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The objects of perception are what we are directly aware of when perceiving. Are these objects physical objects in our environment? Direct realists argue they are. A common challenge to direct realism draws on cases of hallucination: when I am hallucinating, I seem to be perceptually aware of something, yet there is no physical object present for me to be aware of. By contrast to direct realists, sense datum theorists maintain that sense data rather than physical objects in our environment are immediately present to the mind. Sense data are mind-dependent objects that actually have the properties (e.g., color and shape) that we may take external objects to possess in perception. There are two varieties of sense datum theory. On indirect realist views, sense data “stand in for” or represent physical objects. On idealist views, we are directly aware of sense data, yet there are no physical objects for which they stand in. A different type of position is developed by intentionalists, who distinguish the object of perception from its content. On this view, perceptual states are intentionally directed toward physical objects and their properties, yet physical objects can be misrepresented in perception because the content of a perceptual state may fail to match its object.

Key works Versions of direct realism have recently been defended by Brewer 2007, Campbell 2002, and Martin 2002. Versions of indirect realism have been defended by Broad 1925, Jackson 1978, Robinson 1994, and Russell 1912. Classic arguments for idealism appear in Berkeley 1988, and a recent defense can be found in Foster 2000. Intentionalist views have been developed by Anscombe 1965, Harman 1990, Crane 2001, and Byrne 2001.
Introductions Crane 2005, Huemer 2005, O'Brien 2003.
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  1. The Causal Self‐Referential Theory of Perception Revisited.Jan Almäng - 2013 - Dialectica 67 (1):29-53.
    This is a paper about The Causal Self-Referential Theory of Perception. According to The Causal Self-Referential Theory as developed by above all John Searle and David Woodruff Smith, perceptual content is satisfied by an object only if the object in question has caused the perceptual experience. I argue initially that Searle's account cannot explain the distinction between hallucination and illusion since it requires that the state of affairs that is presented in the perceptual experience must exist in order for the (...)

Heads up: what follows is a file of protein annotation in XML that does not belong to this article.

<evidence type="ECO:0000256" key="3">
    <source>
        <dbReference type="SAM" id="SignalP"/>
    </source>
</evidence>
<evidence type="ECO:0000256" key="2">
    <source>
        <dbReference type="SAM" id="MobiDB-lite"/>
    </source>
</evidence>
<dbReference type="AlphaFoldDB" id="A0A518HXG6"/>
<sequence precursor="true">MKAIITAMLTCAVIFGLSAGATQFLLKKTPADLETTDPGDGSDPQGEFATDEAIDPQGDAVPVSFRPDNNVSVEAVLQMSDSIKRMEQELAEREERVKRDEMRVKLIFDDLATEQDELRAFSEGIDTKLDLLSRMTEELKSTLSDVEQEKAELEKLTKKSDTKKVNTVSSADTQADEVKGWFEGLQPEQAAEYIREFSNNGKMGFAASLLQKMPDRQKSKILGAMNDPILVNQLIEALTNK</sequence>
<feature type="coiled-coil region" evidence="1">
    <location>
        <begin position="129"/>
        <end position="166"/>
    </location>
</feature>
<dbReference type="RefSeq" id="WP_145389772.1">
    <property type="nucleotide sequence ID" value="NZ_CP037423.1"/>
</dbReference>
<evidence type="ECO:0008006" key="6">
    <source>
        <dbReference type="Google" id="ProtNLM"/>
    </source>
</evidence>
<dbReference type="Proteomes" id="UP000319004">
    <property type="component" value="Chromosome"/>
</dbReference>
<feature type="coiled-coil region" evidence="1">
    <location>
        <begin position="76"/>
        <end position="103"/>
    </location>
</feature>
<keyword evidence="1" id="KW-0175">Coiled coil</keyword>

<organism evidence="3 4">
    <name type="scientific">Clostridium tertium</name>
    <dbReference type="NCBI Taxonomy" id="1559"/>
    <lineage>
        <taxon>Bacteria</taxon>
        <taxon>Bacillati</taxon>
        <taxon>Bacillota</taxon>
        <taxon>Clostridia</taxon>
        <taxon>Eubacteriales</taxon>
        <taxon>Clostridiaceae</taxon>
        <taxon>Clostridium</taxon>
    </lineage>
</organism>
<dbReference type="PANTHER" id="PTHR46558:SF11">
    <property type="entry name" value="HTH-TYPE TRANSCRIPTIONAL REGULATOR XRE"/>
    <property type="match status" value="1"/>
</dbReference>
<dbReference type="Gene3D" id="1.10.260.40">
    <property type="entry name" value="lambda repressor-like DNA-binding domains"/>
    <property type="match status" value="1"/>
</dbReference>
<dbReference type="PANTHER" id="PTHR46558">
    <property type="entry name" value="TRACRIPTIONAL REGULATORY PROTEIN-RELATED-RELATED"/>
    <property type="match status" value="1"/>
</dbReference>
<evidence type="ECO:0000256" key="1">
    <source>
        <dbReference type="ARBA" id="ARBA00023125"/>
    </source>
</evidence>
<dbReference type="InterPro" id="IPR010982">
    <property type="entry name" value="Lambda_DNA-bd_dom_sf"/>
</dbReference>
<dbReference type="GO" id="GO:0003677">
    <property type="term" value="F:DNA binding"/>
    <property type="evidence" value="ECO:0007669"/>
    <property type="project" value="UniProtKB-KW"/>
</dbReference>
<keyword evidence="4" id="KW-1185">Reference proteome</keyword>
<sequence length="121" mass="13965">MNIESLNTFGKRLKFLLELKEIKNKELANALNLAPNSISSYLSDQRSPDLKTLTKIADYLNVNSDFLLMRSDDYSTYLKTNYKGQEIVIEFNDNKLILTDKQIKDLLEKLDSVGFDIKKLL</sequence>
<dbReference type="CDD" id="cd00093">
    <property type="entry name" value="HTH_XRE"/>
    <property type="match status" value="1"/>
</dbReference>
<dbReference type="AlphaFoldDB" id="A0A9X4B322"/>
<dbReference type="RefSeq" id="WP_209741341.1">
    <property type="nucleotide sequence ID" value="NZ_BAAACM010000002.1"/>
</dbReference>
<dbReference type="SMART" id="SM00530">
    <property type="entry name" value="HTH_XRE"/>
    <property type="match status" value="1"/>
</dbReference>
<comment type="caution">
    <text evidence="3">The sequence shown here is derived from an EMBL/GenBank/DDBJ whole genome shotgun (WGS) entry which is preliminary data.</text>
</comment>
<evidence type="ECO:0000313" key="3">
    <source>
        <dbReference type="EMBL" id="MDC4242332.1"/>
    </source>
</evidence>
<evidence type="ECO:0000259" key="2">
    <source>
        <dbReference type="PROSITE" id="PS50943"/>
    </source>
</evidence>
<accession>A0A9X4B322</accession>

2. Pretending to See.Marc Alspector-Kelly - 2006 - Philosophical Psychology 19 (6):713-728.
    There are three distinct projects - ontological, phenomenological, and conceptual - to pursue in the philosophy of perception. They are, however, rarely distinguished. Failure to distinguish them has resulted in their being pursued as one. Their completion then requires that they admit of the same solution, while accommodating the existence of misperception and the scientific facts concerning the perceptual process. The lesson to learn from misperceptions and those facts is, however, that no such common solution is possible, and that the (...)
  3. Seeing the Unobservable: Van Fraassen and the Limits of Experience. [REVIEW]Marc Alspector-Kelly - 2004 - Synthese 140 (3):331-353.
    Van Fraassen maintains that the information that we canglean from experience is limited to those entities and processes that are detectable bymeans of our unaided senses. His challenge to the realist, I suggest, is that the attemptto inferentially transcend those limits amounts to a reversion to rationalism. Under pressurefrom such examples as microscopic observation, he has recently widened the scope of thephenomena to include object-like experiences without empirical objects of experience.With this change in mind, I argue that van Fraassen needs (...)
  4. The Intentionality of Sensation: A Grammatical Feature.G. E. M. Anscombe - 1965 - In Ronald J. Butler (ed.), Analytic Philosophy. Blackwell. pp. 158-80.
  5. Review of Roy Sorensen's Seeing Dark Things. The Philosophy of Shadows[REVIEW]István Aranyosi - 2008 - Australasian Journal of Philosophy 86 (3):513-515.
  6. Perception and Definition.Edward W. Averill - 1958 - Journal of Philosophy 55 (July):690-698.
  7. In What Sense Two Persons Perceive the Same Thing.Samuel Barnett - 1916 - Philosophical Review 25 (6):837-842.
  8. Scenes and Other Situations.Jon Barwise - 1981 - Journal of Philosophy 78 (7):369-397.
  9. A Representational Account of Olfactory Experience.Clare Batty - 2010 - Canadian Journal of Philosophy 40 (4):511-538.
    Much of the philosophical work on perception has focused on vision, with very little discussion of the chemical senses—olfaction and gustation. In this paper, I consider the challenge that olfactory experience presents to upholding a representational view of the sense modalities. Given the phenomenology of olfactory experience, it is difficult to see what a representational view of it would be like. Olfaction, then, presents an important challenge for representational theories to overcome. In this paper, I take on this challenge and (...)
  10. Principles of Human Knowledge and Three Dialogues.George Berkeley - 1999 - Oxford University Press.